Sunday, January 6, 2008

Publishing short stories

Happy Monday! The following will probably be of interest only to unpublished short story writers. If you want to skip it and go straight to the comments for hot coffee and conversation, I'll understand! :)

For some time, I've wanted to raise a particular curtain to give unpublished writers a glimpse behind the publishing curtain. They may be agonizing over not getting their short stories published, when in fact, it is harder to do than they even know.

If you're a short story writer and you've done any market research at all, you already know there aren't many paying, reputable markets for printed short stories. (I'm not talking about "flash fiction," or any web-based publishing. Just traditional print.) What you don't know, however, is that some of those markets aren't open to you and never will be until you cross the Catch 22 threshold of being published.

Printed short stories are generally published in just two venues: magazines or anthologies.

New writers have a chance at some of the magazines. Some, such as Ellery Queen's Mystery Magazine, actively encourage and look for new writers. (That's where I got my start, in their "Department of First Stories.")

Anthologies (and some other magazines) are a different story, pardon the pun. Most of the writers--if not all of the writers--in a short story anthology have been invited into it. For instance, a few times a year I'll get an email telling me that such and such publisher is going to publish a collection of short stories, and that some well-known author is going to be the big name on the front of it, and would I like to submit a story to it? Who decides whom to invite? Sometimes the publisher picks the invitees, but often it's the author who "fronts" the collection. Why do they invite me? Because they know me. How do they know me? Because I have a publishing history, and sometimes because we're friends or acquaintances. Just as you always suspected, sometimes it really is who you know.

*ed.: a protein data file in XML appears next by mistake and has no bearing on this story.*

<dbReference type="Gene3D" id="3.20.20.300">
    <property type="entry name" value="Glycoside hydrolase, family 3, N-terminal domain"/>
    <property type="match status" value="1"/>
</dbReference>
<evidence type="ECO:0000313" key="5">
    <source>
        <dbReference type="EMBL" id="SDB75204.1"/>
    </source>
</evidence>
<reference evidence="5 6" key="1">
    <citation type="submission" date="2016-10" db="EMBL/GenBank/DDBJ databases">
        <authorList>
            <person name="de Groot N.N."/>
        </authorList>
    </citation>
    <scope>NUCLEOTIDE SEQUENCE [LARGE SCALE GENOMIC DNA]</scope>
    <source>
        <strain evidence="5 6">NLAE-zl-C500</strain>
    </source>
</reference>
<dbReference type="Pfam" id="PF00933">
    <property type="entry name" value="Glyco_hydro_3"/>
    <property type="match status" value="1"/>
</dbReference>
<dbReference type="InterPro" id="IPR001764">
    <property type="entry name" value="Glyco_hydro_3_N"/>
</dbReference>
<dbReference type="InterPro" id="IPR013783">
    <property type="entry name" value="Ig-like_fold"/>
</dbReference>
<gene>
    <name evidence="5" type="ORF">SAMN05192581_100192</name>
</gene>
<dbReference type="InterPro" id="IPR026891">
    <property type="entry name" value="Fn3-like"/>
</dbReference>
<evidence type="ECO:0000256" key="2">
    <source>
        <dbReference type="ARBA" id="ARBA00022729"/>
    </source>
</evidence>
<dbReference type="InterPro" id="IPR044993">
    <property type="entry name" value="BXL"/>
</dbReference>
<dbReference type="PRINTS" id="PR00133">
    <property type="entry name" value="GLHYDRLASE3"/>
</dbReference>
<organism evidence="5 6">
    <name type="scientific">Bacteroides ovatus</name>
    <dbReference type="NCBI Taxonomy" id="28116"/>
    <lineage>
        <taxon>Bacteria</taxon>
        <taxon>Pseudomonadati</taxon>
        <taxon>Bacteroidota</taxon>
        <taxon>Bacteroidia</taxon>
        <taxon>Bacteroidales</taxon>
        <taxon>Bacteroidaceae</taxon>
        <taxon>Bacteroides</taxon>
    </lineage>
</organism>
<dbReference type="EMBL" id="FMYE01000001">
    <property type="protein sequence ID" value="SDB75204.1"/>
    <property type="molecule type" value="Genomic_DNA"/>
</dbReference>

New writers have few chances to get into those anthologies, because anthologies don't sell many copies, and so the publishers need all the "names" they can get. (The "names" often aren't actually very big, but they are at least known professionals.) Now and then an opportunity arises for newbies to compete on an even competitive field with oldies, but not all that often. For instance, the Mystery Writers of America (MWA) publishes an anthology a year. Half of the stories are by invitation only, but the other half are open submissions. I judged one of those competitions this year, so I can tell you they're truly blind submissions. I had no idea who wrote the stories.

What good is this information to you? Am I telling you this just to depress you even more? No, I'm telling you for a couple of reasons. One is so that you won't be so hard on yourself if you're having a hard time figuring out how to break in. You literally can't break into some publications because they're by invitation only. It's not your fault. It's also not a case of unfairness, because, as I said, it's about the economies of publishing anthologies. The other reason I'm telling you is so you will know that once you DO get short stories published, that may open up to you an anthology market that you may not have known about, or didn't know how to get into. Once you're published, if you do want to get into anthologies, it will be very helpful if you get to know people in your particular genres. Go to conventions, and get active in the organizations, so that you will make friends with people who create anthologies, so that you'll hear about them in advance, and so you'll qualify for anthologies that may sometimes be open only to the members.